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JBLM soldiers in CA fighting fires

‘The Soldiers go out on location for three or four days at a time, working practically nonstop in the heat and smoke and ash.’

A soldier with the 14th Brigade Engineer Battalion, 2nd Stryker Brigade Combat Team, 2nd Infantry Division at the August Complex wildland fire Sept. 4 in Mendocino National Forest, California. PHOTO BY SPC. MICHAEL YBARRA

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MENDOCINO NATIONAL FOREST, California - In the midst of the California wildfires, more than 200 U.S. Army North (Fifth Army) soldiers are supporting wildland fire ground response operations in the August Complex, located in the densely forested northern part of the state.

"We are proud to support the U.S. Department of Agriculture's Forest Service in their effort to suppress the fires in Northern California," said Lt. Gen. Laura J. Richardson, ARNORTH and Joint Force Land Component commander.

Richardson said the soldiers assisting in this mission are highly-trained and well-equipped with all of the protective gear needed to keep them safe, to include measures to prevent the spread of COVID-19.

The U.S. Army North supporting unit, the 14th Brigade Engineer Battalion, 2nd Stryker Brigade Combat Team, 2nd Infantry Division, from Joint Base Lewis-McChord, is assisting the U.S. Forest Service with wildland fire response efforts in the Mendocino National Forest - at the request of the National Interagency Fire Center.

The soldiers deployed Aug. 31 and conducted training and fire line certification prior to and immediately upon arrival to base camp.

Since their arrival at the August Complex wildland fire, the soldiers have been working extremely hard, hiking up mountains carrying hoses and equipment, creating grids to search for hotspots, and helping ensure extinguished wildfires dos not reignite.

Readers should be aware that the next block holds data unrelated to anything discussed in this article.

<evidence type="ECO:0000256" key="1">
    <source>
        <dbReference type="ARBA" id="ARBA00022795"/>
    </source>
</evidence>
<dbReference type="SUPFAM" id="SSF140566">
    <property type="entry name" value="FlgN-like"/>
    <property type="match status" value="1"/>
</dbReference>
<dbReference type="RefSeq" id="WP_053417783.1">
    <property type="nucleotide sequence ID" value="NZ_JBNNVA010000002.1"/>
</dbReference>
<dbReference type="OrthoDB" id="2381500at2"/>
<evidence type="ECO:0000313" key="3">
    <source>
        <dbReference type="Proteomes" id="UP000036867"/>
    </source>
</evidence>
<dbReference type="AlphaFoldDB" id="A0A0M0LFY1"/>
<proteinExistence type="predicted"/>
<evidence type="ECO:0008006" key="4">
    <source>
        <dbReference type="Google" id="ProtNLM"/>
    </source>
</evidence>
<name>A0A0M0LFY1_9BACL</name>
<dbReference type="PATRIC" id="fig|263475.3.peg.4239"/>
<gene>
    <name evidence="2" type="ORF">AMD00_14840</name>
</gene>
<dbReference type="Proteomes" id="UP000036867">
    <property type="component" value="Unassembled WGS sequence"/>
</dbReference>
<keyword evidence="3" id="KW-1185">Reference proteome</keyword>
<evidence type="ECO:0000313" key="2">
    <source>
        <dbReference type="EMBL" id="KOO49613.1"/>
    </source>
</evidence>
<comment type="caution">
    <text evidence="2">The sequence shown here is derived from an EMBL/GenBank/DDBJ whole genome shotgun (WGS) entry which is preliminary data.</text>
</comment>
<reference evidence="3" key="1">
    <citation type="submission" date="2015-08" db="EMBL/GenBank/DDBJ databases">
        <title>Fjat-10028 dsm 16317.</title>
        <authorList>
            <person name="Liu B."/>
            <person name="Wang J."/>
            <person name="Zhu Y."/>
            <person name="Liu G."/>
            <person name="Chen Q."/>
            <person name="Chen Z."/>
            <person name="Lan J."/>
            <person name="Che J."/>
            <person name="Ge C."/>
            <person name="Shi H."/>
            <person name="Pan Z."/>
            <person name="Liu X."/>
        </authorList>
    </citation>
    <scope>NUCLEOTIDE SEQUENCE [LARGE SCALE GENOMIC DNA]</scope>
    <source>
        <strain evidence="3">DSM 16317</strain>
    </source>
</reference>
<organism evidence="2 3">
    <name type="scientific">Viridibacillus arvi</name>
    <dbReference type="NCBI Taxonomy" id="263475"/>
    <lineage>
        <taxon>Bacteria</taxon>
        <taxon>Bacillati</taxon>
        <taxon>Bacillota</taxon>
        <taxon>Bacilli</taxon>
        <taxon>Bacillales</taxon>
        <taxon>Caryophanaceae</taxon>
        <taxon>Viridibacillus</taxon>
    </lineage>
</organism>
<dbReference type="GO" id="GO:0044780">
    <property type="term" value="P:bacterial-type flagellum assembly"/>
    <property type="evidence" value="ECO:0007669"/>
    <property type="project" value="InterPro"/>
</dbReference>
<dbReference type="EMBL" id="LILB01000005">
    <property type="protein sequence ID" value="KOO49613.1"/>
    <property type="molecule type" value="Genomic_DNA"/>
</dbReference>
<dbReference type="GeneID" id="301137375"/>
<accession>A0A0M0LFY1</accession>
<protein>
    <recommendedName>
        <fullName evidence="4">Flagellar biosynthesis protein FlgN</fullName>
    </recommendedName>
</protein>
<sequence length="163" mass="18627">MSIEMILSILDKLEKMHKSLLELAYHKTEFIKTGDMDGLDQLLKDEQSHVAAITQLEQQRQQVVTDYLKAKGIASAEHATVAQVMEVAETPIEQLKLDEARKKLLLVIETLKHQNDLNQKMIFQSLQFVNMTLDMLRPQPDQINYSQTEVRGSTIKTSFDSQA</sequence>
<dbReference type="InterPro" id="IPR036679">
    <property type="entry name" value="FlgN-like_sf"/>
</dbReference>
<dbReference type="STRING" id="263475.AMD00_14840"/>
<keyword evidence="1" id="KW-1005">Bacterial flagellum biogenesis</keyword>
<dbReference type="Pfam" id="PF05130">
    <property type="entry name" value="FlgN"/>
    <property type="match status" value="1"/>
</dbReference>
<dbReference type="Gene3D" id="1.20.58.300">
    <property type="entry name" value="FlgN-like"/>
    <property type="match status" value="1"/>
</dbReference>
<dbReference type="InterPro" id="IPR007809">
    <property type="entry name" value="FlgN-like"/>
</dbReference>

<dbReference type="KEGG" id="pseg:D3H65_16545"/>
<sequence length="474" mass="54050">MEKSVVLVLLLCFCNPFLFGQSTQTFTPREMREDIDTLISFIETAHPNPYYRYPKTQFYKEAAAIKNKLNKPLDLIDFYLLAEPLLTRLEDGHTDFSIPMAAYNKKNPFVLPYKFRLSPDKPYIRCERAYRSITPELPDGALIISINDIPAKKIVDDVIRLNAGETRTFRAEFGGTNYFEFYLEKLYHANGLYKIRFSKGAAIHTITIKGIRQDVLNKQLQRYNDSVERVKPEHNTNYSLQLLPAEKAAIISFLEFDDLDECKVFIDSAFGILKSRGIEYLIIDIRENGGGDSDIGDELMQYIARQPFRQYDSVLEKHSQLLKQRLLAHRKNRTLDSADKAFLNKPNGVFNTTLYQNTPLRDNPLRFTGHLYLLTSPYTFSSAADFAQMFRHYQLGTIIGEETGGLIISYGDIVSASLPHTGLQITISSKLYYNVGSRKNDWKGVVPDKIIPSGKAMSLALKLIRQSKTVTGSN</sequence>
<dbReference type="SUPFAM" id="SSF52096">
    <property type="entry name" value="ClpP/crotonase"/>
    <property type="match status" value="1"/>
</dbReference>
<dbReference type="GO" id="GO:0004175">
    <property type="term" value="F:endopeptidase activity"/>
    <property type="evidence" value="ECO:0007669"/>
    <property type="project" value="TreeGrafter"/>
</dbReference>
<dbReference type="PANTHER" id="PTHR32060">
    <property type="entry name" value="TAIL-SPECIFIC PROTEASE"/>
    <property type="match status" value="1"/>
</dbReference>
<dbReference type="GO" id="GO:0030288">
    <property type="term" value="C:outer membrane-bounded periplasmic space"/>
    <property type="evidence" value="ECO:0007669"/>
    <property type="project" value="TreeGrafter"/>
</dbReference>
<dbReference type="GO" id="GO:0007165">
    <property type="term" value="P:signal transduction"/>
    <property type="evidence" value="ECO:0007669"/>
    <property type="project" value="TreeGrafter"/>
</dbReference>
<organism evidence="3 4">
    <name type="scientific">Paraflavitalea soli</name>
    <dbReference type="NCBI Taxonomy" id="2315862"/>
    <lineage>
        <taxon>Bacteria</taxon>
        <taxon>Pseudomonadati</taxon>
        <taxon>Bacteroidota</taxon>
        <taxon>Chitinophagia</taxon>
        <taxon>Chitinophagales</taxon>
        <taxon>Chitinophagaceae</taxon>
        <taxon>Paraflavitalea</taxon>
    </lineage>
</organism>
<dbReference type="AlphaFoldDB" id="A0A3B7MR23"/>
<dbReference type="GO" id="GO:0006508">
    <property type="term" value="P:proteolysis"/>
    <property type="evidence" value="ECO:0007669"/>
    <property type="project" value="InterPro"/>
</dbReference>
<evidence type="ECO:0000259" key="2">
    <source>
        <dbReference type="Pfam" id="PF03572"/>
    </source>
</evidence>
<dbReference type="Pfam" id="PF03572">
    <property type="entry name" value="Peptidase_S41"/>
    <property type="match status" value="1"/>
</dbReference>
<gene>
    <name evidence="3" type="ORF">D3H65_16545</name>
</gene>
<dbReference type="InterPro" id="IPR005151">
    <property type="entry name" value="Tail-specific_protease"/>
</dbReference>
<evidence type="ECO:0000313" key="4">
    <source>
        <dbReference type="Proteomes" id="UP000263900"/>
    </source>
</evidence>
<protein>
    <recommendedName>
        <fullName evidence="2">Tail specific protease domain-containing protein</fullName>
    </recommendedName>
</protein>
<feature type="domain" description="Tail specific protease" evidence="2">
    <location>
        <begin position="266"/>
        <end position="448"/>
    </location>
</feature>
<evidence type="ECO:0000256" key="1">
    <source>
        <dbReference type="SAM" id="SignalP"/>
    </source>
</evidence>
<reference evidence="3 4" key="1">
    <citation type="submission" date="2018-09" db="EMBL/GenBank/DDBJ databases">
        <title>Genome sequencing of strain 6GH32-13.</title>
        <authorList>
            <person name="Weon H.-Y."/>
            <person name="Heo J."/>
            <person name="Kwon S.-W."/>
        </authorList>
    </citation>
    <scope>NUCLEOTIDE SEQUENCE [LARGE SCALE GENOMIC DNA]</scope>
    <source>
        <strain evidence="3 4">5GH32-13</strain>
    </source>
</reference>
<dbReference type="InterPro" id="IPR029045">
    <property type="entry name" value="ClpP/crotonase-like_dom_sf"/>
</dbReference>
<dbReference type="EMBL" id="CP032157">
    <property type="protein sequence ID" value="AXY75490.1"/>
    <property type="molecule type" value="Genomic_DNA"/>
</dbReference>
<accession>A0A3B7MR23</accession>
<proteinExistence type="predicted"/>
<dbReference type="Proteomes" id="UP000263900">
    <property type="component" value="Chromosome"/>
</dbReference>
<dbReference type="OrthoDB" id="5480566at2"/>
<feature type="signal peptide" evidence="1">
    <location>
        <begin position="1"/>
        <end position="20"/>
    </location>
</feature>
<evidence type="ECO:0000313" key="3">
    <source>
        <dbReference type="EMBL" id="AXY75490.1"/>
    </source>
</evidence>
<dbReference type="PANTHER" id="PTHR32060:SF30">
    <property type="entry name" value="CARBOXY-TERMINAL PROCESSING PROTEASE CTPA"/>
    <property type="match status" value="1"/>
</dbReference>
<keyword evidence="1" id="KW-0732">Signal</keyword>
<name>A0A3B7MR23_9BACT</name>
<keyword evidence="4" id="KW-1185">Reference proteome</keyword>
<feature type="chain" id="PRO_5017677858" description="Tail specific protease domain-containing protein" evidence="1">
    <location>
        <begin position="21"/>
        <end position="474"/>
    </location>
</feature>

Specialist Michael Ybarra, a photographer with the 5th Mobile Public Affairs Detachment from JBLM, is in California following the 14th BEB into the fire zone.

The California native said covering the wildfires is like nothing he has ever experienced.

"For the past couple weeks, I have been out documenting the soldiers while they conduct mop up and burn operations. That is when they go out and check for hot spots and burn any wildfire fuel to prevent further spread into populated areas," he said.

"The soldiers go out on location for three or four days at a time, working practically nonstop in the heat and smoke and ash, digging lines, cutting down trees, and creating controlled burns," he said, adding that soldiers have a break between rotations to replenish, take showers and rest before they head back out.

Ybarra said the battalion crews out on the lines are very upbeat about what they are accomplishing.

"Their spirits are high," he said. "A lot of these guys are from California, so they are happy to back doing what they can do to keep their state and their home safe."

"At the end of the day, we are soldiers. We are here to serve the U.S. of A., so doing this work is essentially that," he said. "We are serving our nation by trying to control and suppress these fires, and aiding our federal allies."

For Ybarra, who has never covered fires before, the experience has been mind-boggling.

"Being able to experience fires like this, of this magnitude - now the largest fire in California history - is something you won't soon forget," he said.

Private First Class Laura Peña, who is normally a technical engineer specialist who surveys building sites and tests soil with the 14th BEB at JBLM, is currently spending her days organizing convoys and tracking her battalion's troop movements in the Mendocino National Forest.

Peña said while troops are actively in the fight against the August Complex wildfires, measures are taken constantly to ensure their safety.

"I am the link between the soldiers on the fire line and command team," she said. "We are basically here overshadowing, making sure our troops are safe, and we have accountability of them as they support the division and branch commanders fighting the wildland fire."

In addition, Peña said trained professional wildland firefighters from the U.S. Forest Service or Bureau of Land Management are assigned to each crew to ensure processes are being followed.

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